import { WINDOW } from "./window.service";

export class LayoutNavComponent implements OnInit {
  constructor(
    @Inject(DOCUMENT) private document: Document,
    @Inject(WINDOW) private window: Window
  ) { }
}

Component

Here is what my component looks like:

import { Component, HostListener, Inject, OnInit } from "@angular/core";
import { DOCUMENT } from '@angular/platform-browser';
import { WINDOW } from "./window.service";

@Component({
  selector: "app-layout-nav",
  templateUrl: "./layout-nav.component.html",
  styleUrls: ["./layout-nav.component.scss"]
})
export class LayoutNavComponent implements OnInit {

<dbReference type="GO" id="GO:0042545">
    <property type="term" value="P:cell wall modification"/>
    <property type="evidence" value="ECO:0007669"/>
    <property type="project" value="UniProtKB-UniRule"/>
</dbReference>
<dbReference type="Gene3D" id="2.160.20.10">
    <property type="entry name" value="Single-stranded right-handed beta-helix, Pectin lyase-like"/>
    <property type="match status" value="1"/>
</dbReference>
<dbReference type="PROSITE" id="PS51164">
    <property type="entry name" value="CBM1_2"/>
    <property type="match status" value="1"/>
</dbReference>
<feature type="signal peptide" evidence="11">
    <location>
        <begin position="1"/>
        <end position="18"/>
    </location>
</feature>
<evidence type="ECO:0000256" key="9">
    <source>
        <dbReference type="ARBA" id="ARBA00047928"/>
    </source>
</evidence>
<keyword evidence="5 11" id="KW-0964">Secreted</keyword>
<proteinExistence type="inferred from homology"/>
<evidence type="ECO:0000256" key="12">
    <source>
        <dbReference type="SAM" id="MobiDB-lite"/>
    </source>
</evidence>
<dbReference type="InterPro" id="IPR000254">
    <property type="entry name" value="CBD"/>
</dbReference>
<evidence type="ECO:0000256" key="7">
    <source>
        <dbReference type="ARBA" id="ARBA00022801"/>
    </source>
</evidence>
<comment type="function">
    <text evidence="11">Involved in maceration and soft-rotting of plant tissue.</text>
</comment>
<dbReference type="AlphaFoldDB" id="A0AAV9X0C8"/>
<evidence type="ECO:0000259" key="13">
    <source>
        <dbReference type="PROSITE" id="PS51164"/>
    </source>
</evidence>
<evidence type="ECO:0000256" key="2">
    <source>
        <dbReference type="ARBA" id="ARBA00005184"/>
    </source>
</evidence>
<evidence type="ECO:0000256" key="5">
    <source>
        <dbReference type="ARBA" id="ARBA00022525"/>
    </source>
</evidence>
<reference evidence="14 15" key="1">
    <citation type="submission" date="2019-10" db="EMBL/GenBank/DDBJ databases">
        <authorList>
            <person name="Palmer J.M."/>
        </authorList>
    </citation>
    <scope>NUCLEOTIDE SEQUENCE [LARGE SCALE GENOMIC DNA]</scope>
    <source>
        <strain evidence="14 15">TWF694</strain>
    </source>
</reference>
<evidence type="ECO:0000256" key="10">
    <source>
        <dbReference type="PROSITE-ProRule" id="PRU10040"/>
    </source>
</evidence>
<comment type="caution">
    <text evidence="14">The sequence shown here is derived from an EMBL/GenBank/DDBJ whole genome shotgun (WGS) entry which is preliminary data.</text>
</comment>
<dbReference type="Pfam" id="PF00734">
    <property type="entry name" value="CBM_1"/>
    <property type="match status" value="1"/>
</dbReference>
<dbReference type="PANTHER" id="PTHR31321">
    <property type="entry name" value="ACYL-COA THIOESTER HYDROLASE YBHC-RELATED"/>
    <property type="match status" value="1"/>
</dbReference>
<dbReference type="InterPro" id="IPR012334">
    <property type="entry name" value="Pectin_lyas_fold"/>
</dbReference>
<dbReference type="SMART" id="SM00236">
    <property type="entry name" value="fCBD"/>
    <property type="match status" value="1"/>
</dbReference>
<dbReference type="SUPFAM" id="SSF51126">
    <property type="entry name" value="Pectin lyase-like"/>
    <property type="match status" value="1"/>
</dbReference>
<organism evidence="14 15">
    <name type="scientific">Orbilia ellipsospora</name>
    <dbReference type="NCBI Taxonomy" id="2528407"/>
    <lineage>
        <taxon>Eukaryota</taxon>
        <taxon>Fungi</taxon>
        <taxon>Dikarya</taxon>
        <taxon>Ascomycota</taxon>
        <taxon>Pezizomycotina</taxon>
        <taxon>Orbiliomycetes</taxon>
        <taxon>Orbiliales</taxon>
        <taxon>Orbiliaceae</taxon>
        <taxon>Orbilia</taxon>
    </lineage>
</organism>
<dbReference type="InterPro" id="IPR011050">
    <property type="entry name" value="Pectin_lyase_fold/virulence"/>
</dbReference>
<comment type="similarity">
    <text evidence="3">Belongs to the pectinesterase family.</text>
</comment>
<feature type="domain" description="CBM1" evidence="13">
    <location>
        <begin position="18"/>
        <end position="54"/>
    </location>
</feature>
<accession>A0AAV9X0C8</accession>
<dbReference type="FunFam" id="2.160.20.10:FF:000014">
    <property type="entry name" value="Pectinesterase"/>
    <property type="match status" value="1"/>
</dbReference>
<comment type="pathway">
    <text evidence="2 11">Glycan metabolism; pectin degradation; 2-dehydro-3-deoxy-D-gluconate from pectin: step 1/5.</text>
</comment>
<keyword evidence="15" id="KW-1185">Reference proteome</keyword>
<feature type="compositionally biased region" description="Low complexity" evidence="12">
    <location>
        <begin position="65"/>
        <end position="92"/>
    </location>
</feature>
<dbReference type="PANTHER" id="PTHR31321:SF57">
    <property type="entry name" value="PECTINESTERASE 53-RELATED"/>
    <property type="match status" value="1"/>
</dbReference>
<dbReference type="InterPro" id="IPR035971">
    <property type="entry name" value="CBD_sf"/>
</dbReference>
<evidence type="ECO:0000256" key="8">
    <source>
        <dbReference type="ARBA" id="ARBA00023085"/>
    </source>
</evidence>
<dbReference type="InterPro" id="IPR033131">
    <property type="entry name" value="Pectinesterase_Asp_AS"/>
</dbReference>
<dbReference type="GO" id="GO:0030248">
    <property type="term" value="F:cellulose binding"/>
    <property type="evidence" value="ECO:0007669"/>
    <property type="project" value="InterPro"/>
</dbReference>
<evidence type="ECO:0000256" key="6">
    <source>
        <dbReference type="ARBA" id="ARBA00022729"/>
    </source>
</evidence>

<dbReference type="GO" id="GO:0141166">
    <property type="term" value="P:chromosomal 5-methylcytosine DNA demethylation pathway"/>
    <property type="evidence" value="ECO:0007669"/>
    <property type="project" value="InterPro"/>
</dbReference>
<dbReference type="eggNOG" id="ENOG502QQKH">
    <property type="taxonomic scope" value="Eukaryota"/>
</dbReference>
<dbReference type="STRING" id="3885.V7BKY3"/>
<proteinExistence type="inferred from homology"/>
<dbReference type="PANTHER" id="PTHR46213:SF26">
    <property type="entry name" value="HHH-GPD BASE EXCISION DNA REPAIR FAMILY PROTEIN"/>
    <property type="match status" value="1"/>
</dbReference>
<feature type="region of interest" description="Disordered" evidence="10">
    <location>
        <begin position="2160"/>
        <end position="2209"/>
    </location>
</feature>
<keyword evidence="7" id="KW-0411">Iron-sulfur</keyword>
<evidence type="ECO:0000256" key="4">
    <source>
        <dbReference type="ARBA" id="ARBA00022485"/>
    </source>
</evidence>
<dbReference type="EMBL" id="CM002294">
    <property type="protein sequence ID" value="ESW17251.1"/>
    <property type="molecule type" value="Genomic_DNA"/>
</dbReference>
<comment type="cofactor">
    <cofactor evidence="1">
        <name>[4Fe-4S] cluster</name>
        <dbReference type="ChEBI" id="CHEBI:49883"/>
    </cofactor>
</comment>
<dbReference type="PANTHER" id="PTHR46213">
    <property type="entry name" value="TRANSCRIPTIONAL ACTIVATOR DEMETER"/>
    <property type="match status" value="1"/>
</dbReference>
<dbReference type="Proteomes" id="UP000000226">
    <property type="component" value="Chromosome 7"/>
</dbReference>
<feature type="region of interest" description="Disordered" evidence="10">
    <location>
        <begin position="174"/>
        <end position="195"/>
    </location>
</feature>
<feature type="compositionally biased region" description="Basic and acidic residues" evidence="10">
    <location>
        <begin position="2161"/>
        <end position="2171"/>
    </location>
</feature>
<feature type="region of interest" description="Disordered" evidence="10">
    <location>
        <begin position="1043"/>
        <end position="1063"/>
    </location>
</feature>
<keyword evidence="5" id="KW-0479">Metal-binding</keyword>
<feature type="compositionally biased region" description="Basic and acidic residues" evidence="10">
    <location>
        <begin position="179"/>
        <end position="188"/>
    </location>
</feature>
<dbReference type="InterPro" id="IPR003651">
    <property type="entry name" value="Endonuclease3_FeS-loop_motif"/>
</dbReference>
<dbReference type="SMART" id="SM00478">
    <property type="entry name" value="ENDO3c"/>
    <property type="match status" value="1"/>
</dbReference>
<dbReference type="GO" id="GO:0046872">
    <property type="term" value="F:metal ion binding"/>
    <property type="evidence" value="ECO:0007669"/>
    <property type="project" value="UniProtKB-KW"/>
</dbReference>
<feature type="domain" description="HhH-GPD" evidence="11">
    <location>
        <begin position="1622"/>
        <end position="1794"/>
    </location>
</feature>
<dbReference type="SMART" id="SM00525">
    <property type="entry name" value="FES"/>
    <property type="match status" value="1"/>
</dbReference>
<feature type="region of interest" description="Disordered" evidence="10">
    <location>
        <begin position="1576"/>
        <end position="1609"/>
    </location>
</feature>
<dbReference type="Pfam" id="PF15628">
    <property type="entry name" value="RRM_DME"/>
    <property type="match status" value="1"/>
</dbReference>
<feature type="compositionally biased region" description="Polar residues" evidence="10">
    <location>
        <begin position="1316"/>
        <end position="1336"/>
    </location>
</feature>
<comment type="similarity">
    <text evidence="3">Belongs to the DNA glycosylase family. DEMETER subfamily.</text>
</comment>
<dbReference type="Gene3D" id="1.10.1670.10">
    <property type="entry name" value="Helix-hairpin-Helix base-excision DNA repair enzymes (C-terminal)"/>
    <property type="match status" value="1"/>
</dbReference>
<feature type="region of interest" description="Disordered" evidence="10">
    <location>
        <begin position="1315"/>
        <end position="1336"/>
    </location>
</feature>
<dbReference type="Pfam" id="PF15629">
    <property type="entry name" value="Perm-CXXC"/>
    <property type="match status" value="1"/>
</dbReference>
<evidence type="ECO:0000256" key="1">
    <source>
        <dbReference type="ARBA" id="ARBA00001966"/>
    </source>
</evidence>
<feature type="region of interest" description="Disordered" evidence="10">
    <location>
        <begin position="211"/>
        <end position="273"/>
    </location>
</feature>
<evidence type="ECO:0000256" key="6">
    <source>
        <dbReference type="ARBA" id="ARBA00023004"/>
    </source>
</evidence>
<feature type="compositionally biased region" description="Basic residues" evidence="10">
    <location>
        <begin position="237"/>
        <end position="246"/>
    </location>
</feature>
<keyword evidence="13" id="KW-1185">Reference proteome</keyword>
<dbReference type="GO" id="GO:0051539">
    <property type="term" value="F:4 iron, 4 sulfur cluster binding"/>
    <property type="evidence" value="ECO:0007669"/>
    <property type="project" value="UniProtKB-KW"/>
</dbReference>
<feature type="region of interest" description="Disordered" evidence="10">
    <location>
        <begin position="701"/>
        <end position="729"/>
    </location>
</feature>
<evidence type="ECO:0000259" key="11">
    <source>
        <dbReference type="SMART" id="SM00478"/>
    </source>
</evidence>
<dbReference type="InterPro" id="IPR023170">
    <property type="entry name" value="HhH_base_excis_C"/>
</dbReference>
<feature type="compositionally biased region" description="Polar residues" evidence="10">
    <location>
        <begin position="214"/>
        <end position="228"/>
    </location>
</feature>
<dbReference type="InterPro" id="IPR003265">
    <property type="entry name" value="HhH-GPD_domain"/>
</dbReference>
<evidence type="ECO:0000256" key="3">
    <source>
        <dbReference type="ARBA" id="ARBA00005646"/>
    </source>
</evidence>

public navIsFixed: boolean = false;

  constructor(
    @Inject(DOCUMENT) private document: Document
    @Inject(WINDOW) private window
  ) { }

  ngOnInit() { }

  @HostListener("window:scroll", [])
  onWindowScroll() {
    let number = this.window.pageYOffset || this.document.documentElement.scrollTop || this.document.body.scrollTop || 0;
    if (number > 100) {
      this.navIsFixed = true;
    } else if (this.navIsFixed && number < 10) {
      this.navIsFixed = false;
    }
  }
}

Using the navIsFixed boolean value I can easily update a class named fixed that I am applying to an element that wraps my <nav> element:

<div class="nav-container" [class.fixed]="navIsFixed">
  <nav role="navigation">
    ...
  </nav>
</div>

Plunker

Here is an example of using the @HostListener decorator running on Angular 4:

Brian Love

Hi, I'm Brian. I am interested in TypeScript, Angular and Node.js. I'm married to my best friend Bonnie, I live in Denver and I ski (a lot).